Recent U.S. Supreme Court rulings could impact Illinois gun laws



(The Center Square) – Recent rulings from the U.S. Supreme Court impacting firearms has those in Illinois’ gun control debate declaring their sides are bolstered.

In the case Garland v. Cargill, the majority opinion said federal government agencies cannot create laws through rulemaking, as was done with the ATF banning devices that can connect to a semi-automatic rifle to increase the rate of fire.

“A bump stock does not convert a semiautomatic rifle into a machine gun any more than a shooter with a lightning-fast trigger finger does,” Justice Clarence Thomas wrote. “Even with a bump stock, a semiautomatic rifle will fire only one shot for every ‘function of the trigger.’”

Illinois Gov. J.B. Pritzker said Illinois’ ban on bump stocks remains in place, despite the lifting of the federal ban.

“This is not a Second Amendment ruling, it’s really a ruling about regulatory authority of the ATF,” Pritzker said after last week’s ruling.

The dissent acknowledged semi-automatic firearms are “common” when discussing the event that prompted the Trump administration from moving forward with the ban outside of an act of Congress.

“On October 1, 2017, a shooter opened fire from a hotel room overlooking an outdoor concert in Las Vegas, Nevada, in what would become the deadliest mass shooting in U.S. history,” wrote Justice Sonia Sotomayor. “Within a matter of minutes, using several hundred rounds of ammunition, the shooter killed 58 people and wounded over 500. He did so by affixing bump stocks to commonly available, semiautomatic rifles.”

Illinois State Rifle Association’s Ed Sullivan said acknowledging semi-automatic rifles are common will be important to the ongoing challenge against Illinois’ gun ban.

“They’re using our language,” Sullivan told The Center Square. “They’re using exactly what we’ve been saying the whole time. We think that signals something that will be favorable to us for sure.”

In the challenge against Illinois’ semi-automatic firearm ban, the U.S. Supreme Court has yet to determine if it will take the case on preliminary grounds. The Southern District of Illinois federal court scheduled a bench trial for the case for Sept. 16. Arguments include whether government can ban commonly owned firearms.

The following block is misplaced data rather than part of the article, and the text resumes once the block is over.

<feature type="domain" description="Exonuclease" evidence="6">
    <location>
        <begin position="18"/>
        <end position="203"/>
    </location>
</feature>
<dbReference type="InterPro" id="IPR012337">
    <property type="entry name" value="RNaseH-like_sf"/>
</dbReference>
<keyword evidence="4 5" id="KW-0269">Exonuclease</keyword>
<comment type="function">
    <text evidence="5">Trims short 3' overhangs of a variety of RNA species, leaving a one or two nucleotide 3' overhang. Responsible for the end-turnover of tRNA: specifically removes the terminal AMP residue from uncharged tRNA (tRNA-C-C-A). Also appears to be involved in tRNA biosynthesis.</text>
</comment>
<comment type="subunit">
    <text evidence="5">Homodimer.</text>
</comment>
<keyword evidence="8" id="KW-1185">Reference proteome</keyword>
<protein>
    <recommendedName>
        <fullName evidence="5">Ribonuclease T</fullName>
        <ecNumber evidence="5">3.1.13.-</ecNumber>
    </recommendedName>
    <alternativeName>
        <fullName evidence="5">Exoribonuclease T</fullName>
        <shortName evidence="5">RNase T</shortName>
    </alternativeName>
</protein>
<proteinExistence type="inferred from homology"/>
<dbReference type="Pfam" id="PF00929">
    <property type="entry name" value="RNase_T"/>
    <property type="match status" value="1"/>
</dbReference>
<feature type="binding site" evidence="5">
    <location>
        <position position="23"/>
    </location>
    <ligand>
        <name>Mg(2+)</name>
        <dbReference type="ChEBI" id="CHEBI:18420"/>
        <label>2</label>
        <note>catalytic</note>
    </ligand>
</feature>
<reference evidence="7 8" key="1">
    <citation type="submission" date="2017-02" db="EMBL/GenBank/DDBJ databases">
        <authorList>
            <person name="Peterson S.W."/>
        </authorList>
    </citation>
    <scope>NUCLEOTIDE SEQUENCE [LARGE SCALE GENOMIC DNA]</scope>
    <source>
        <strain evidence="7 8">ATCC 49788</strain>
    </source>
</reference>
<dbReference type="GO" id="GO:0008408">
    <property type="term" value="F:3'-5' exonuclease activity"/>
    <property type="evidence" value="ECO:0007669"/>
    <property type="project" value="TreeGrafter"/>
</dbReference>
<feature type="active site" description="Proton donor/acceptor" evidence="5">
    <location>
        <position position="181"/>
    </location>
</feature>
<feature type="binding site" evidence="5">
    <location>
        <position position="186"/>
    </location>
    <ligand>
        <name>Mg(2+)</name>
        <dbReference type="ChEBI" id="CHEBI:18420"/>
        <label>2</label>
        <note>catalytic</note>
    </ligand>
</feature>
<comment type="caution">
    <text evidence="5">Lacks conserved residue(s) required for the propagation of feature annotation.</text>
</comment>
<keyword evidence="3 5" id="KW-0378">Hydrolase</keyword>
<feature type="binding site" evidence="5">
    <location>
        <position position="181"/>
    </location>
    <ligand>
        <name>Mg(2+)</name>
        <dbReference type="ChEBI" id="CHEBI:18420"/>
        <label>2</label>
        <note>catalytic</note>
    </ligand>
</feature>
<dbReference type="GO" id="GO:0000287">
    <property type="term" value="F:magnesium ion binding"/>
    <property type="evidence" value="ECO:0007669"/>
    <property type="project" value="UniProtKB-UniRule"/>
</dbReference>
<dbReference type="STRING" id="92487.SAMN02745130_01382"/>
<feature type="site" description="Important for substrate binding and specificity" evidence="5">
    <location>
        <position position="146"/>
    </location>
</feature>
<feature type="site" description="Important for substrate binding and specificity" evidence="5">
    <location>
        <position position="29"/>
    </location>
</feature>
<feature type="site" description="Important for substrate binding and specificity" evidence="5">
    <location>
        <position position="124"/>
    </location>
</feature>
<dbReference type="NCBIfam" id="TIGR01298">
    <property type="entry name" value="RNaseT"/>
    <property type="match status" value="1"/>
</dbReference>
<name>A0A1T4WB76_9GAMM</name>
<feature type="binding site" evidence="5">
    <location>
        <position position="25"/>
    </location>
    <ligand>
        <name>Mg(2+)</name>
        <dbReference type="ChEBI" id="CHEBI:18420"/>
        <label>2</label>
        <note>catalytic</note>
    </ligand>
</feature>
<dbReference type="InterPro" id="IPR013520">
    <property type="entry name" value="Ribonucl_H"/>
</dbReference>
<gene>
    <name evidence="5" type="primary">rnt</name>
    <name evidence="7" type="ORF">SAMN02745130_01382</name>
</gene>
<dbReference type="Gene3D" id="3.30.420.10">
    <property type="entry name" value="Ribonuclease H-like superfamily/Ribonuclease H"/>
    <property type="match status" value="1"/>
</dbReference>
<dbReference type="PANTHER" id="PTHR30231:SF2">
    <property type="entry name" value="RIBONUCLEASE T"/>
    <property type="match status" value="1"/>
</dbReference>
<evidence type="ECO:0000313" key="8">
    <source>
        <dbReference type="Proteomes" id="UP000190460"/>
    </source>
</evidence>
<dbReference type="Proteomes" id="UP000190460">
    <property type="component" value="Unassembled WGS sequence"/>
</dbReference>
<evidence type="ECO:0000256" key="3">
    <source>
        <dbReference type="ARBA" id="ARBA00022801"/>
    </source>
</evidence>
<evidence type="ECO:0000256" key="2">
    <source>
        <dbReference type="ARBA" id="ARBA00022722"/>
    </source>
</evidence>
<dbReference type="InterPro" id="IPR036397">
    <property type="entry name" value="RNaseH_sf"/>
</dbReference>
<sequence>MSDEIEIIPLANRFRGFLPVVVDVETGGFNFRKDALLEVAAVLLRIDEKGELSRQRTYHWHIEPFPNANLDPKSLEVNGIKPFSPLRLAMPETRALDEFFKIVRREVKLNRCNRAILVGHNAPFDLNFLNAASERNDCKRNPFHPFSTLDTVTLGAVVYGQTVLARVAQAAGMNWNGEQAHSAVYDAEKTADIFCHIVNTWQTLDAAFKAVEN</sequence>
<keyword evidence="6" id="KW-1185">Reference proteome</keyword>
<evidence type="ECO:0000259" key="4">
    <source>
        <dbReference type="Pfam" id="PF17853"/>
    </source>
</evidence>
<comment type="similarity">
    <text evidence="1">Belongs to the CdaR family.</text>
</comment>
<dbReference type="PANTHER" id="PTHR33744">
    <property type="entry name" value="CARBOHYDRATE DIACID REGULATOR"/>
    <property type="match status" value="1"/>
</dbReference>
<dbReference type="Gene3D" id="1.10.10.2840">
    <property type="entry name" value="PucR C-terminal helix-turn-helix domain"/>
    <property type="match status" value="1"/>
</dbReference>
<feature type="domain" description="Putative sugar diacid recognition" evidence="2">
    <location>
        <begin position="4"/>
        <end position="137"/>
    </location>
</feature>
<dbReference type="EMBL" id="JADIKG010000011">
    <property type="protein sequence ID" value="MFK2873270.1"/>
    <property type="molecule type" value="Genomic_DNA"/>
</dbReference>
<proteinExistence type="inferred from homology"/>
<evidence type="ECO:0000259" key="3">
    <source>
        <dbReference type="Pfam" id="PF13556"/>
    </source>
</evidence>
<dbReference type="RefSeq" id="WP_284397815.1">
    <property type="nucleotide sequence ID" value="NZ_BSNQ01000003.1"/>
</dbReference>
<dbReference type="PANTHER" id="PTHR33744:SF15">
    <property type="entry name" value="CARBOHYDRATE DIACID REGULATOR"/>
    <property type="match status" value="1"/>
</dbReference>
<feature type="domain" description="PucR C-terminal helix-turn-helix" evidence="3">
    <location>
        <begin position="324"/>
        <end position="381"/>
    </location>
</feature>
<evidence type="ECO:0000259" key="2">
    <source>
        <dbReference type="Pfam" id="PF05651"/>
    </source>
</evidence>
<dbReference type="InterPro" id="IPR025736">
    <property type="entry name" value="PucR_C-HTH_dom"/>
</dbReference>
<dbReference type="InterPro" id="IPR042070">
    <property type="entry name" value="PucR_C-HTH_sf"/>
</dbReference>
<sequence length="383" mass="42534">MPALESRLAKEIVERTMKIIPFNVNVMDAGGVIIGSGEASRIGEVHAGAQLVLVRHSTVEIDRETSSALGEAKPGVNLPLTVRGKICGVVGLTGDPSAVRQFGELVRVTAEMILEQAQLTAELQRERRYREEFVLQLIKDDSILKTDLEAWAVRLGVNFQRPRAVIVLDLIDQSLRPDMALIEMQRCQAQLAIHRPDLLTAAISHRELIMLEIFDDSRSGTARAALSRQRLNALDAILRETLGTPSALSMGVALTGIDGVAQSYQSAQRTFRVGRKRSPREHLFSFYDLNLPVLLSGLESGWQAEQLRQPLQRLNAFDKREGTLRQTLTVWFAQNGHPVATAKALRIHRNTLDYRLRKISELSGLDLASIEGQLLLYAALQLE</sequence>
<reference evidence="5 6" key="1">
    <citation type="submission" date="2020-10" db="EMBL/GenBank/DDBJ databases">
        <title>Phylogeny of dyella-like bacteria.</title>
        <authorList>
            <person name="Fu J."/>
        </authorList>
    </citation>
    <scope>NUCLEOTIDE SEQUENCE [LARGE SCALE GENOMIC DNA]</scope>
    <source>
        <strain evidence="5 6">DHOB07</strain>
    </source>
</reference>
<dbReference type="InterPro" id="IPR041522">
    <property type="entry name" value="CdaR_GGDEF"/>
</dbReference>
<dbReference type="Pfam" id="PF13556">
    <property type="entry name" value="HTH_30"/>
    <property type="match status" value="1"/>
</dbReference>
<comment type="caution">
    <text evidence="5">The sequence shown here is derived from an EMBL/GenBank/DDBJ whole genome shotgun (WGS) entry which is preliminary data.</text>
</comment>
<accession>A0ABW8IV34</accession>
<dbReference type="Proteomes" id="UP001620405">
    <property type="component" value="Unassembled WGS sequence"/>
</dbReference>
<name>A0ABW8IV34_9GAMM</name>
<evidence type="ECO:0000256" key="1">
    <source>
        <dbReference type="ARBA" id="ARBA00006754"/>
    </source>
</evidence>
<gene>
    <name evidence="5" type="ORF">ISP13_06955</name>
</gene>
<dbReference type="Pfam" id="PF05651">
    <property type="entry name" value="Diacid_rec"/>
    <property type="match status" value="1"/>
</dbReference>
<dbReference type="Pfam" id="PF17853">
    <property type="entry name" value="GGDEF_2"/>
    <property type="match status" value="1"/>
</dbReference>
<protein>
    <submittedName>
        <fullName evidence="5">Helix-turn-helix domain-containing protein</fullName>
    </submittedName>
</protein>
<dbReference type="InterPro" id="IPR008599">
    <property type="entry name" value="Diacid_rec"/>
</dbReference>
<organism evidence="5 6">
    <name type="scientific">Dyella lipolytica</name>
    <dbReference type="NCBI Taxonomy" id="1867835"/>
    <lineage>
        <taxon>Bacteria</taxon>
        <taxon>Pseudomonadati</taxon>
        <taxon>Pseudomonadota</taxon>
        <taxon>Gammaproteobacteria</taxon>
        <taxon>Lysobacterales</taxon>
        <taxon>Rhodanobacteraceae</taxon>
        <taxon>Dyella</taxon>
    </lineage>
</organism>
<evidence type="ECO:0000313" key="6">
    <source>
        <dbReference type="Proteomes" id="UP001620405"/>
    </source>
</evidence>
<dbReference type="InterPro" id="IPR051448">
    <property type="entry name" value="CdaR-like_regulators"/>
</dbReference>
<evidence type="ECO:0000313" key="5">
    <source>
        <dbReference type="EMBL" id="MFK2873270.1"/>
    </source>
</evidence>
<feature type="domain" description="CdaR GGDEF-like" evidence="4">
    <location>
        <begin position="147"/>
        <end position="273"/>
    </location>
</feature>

In the Rahimi case decided Friday, the majority opinion said those with domestic violence orders of protection can be prohibited from possessing firearms.

The court held, “When an individual has been found by a court to pose a credible threat to the physical safety of another, that individual may be temporarily disarmed consistent with the Second Amendment.”

State Rep. Maura Hirschauer, D-Batavia, said that bolsters the need for her bill requiring courts to order a warrant for law enforcement to confiscate firearms from subjects of orders of protection.

“While this ruling is a great relief for survivors of gender-based violence, the federal protections affirmed today merely preserve the status quo – and for tens of thousands of women and families, it is clear that this is not enough,” Hirschauer said in a statement. “We now know without question that we can do more, and we must. Here in Illinois, we should move forward by enacting Karina’s Bill, which will provide clear guidance for getting guns out of the hands of abusers, and ensure those weapons are removed sooner – all within a framework that justices have now overwhelmingly endorsed.”

Sullivan said if lawmakers attempt to pass Hirschauer’s bill, they’ll have to follow the Rahimi ruling.

“You’re going to have to give someone a day in court before you can act,” Sullivan said.

Sullivan said the Rahimi case could lead to challenges of clear and present danger reports blocking someone from getting firearms, or even certain bond conditions.

“How do you force someone to turn over their firearms under a bond condition when they’ve never been to court,” he said.

The Illinois Sheriffs’ Association remains opposed to Hirschauer’s bill.

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